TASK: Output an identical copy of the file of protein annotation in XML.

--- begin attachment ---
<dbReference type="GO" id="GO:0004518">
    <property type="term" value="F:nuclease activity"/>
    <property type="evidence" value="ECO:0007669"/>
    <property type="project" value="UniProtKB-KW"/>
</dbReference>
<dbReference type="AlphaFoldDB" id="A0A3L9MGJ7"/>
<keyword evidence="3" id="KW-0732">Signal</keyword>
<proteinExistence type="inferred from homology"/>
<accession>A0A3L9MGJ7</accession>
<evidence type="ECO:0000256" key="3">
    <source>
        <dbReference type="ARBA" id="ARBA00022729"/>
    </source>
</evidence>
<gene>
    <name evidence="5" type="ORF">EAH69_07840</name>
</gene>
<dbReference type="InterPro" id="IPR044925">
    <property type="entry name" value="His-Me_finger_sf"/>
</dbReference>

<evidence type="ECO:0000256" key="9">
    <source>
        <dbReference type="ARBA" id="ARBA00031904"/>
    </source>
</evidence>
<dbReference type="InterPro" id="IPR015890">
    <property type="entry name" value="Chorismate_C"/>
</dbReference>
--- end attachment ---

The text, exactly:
<dbReference type="GO" id="GO:0004518">
    <property type="term" value="F:nuclease activity"/>
    <property type="evidence" value="ECO:0007669"/>
    <property type="project" value="UniProtKB-KW"/>
</dbReference>
<dbReference type="AlphaFoldDB" id="A0A3L9MGJ7"/>
<keyword evidence="3" id="KW-0732">Signal</keyword>
<proteinExistence type="inferred from homology"/>
<accession>A0A3L9MGJ7</accession>
<evidence type="ECO:0000256" key="3">
    <source>
        <dbReference type="ARBA" id="ARBA00022729"/>
    </source>
</evidence>
<gene>
    <name evidence="5" type="ORF">EAH69_07840</name>
</gene>
<dbReference type="InterPro" id="IPR044925">
    <property type="entry name" value="His-Me_finger_sf"/>
</dbReference>

<evidence type="ECO:0000256" key="9">
    <source>
        <dbReference type="ARBA" id="ARBA00031904"/>
    </source>
</evidence>
<dbReference type="InterPro" id="IPR015890">
    <property type="entry name" value="Chorismate_C"/>
</dbReference>